European Commission, Environment DG

Nanomaterials can move up the food chain, say EU researchers


Source: European Commission, Environment DG

The potential environmental risks of nanomaterials, including their impact on aquatic organisms, have been a central argument for regulating the nanotechnology sector. New research suggests that engineered nanomaterials can be transferred from single celled organisms in the lowest levels of the food chain, to higher, multi-celled organisms.

Nanomaterials are small, biologically and environmentally stable and water-soluble, but their long-term environmental impact is not yet known. US researchers created a model food chain using two microscopic water creatures -Tetrahymena pyriformis and its predator Brachionus calyciflorus - to see whether nanoparticles moved up the food chain. They also investigated bioaccumulation (where the amount of a chemical in an organism increases with time) and biomagnification (where a chemical builds up in a predator because of the number of contaminated organisms it has eaten).

The nanomaterials studied – quantum dots - were taken in readily by T. pyriformis, and were transferred intact up the food chain to the B. calyciflorus. This means that aquatic organisms at higher levels in food chains may also be potentially exposed to nanomaterials through their diet. However, the amount transferred was relatively low and they did not accumulate in the B. calyciflorus, which the authors suggest may mean that they do not pose a significant threat in nature.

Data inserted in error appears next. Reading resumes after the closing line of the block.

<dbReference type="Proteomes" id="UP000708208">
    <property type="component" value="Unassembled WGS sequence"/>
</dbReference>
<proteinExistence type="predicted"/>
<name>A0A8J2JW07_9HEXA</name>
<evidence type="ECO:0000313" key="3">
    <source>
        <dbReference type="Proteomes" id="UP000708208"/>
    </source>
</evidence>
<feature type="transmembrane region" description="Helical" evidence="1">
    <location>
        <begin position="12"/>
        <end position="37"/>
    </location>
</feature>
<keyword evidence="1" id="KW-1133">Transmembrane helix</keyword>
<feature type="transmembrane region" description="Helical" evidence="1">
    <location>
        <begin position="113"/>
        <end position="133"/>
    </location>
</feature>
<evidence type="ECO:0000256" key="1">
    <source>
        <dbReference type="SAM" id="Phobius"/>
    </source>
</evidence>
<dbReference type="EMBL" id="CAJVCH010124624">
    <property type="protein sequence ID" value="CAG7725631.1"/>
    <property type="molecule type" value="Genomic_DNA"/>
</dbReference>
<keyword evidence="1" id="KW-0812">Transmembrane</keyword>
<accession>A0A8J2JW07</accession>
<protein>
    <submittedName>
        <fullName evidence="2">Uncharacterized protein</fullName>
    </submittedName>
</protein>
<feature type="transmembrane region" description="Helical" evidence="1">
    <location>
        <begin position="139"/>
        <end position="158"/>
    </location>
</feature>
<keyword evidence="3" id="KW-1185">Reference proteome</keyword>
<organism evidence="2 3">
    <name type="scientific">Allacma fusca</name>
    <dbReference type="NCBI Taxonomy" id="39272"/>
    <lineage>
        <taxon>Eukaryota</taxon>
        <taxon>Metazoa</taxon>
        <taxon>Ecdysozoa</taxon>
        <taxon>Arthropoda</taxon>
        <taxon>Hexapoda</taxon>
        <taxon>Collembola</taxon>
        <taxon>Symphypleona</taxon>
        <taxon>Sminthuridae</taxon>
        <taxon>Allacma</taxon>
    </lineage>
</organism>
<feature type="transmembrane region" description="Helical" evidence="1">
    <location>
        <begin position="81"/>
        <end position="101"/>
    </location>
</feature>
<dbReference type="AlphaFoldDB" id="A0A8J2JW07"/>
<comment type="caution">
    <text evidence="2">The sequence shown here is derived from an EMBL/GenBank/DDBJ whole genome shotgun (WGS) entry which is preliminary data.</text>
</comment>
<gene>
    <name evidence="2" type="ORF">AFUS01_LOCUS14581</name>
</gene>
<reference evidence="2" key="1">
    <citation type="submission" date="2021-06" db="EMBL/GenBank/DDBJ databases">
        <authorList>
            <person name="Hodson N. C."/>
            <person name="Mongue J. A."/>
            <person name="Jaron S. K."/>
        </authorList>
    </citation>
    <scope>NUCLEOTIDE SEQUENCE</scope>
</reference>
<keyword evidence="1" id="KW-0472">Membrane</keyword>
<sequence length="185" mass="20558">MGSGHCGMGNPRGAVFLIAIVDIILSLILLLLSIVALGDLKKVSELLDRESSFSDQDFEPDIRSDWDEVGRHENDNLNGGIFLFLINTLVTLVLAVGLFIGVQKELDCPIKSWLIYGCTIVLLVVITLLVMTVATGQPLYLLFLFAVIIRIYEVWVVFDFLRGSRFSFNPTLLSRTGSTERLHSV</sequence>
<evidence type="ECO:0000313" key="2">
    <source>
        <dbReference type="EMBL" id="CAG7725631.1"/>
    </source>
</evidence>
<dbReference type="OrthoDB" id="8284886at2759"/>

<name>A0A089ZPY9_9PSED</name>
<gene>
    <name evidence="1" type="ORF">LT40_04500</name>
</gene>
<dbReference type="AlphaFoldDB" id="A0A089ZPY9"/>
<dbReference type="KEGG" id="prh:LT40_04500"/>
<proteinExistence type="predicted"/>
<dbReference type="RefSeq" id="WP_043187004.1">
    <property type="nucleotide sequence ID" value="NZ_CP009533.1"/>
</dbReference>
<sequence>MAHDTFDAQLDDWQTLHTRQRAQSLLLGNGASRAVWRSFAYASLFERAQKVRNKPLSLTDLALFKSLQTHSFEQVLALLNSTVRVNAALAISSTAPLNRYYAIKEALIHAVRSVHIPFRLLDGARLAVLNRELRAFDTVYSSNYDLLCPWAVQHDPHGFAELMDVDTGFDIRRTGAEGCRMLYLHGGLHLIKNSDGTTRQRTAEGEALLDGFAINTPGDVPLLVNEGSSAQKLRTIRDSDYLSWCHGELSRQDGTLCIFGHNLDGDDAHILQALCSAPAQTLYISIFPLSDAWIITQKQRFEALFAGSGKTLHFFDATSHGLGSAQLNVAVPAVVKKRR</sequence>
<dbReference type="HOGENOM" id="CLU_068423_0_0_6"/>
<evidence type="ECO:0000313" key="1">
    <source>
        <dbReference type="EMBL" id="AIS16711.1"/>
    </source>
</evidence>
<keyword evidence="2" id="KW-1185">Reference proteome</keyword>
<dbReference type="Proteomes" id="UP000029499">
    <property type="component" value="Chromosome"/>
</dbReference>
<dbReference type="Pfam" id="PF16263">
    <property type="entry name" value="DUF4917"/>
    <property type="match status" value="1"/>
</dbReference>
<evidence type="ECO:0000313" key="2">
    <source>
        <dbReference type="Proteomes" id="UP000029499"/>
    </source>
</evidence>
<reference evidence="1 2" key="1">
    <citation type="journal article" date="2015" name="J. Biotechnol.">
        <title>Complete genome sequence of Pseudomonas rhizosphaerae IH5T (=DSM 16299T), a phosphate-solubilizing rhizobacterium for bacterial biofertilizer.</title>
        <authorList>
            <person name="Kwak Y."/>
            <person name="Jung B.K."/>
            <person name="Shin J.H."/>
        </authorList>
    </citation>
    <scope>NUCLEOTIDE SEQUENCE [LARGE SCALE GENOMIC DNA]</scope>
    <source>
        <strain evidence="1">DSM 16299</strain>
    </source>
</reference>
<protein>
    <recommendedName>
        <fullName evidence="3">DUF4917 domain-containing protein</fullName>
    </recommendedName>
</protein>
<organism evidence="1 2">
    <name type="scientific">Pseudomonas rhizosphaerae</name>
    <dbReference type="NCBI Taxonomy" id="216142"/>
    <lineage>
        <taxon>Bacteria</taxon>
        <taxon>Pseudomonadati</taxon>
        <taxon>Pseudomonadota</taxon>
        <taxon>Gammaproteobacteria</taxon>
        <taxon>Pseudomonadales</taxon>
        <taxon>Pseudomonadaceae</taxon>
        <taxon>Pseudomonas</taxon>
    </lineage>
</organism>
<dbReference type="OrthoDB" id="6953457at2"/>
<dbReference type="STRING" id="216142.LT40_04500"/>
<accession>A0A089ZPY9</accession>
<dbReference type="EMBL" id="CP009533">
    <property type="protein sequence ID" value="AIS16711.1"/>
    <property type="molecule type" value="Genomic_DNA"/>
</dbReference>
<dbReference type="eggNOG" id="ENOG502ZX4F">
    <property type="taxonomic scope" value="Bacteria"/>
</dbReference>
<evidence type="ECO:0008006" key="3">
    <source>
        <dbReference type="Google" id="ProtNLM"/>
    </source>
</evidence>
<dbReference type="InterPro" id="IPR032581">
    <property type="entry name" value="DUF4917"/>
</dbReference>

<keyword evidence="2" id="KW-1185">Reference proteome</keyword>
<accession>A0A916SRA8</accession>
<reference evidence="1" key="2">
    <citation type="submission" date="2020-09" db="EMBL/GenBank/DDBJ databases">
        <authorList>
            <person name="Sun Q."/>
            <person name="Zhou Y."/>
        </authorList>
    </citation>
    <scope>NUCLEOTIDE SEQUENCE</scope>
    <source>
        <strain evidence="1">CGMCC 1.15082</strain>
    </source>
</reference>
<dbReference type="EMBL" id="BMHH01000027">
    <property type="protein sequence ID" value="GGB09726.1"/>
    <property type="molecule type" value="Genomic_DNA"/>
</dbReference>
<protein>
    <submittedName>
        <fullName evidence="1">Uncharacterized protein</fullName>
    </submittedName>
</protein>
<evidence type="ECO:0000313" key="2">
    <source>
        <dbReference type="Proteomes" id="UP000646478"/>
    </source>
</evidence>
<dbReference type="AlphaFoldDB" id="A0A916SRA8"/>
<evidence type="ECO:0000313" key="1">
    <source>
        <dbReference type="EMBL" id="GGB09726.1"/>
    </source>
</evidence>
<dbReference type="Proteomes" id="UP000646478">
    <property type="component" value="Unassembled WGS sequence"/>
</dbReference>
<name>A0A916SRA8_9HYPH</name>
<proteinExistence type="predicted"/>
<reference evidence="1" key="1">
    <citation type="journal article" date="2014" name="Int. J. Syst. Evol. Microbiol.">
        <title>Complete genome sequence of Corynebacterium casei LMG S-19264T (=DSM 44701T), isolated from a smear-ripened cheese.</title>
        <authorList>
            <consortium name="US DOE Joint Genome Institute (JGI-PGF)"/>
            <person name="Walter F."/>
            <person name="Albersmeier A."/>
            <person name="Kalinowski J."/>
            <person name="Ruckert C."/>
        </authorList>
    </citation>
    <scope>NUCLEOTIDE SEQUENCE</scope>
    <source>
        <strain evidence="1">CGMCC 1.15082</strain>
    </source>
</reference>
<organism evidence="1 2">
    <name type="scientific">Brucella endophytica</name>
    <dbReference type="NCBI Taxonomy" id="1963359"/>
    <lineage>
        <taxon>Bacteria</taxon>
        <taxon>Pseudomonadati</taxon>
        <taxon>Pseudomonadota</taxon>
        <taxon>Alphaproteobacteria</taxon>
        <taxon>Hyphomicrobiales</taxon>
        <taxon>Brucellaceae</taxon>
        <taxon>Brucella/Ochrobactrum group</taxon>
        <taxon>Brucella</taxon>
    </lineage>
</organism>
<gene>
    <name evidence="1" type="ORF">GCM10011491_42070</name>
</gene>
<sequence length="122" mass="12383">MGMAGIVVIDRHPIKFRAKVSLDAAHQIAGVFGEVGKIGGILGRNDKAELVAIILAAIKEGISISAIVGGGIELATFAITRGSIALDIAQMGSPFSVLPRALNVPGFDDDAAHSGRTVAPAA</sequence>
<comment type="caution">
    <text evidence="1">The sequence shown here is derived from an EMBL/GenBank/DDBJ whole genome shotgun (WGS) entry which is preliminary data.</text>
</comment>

These findings may be relevant to various policy sectors concerned with the emerging area of nanotechnology, water pollution and ecosystem health. The authors said that while their results suggest that quantum dots may not pose a significant risk of accumulating in aquatic invertebrate food chains, additional research beyond simple laboratory experiments and a more exact means of quantifying transferred nanoparticles in environmental systems are needed to be sure. Another factor in the natural environment will be how other organic particles interact with the nanoparticles.

Nanotechnology is already widespread in the EU. It is expected to have far-reaching effects and help address many problems facing today's society. It is also expected to provide a new competitive edge to European industry and the European economy as a whole, creating many new jobs. Market analysts foresee a world market for nanotechnologies worth Euros 750-2000 billion by 2015. The European Commission supports research into the development of nanoparticles and nanotechnology based products as well as their potential impact on human health and the environment, via toxicological and ecotoxicological studies. Knowledge gaps, such as toxicity thresholds and test schemes, need to be addressed

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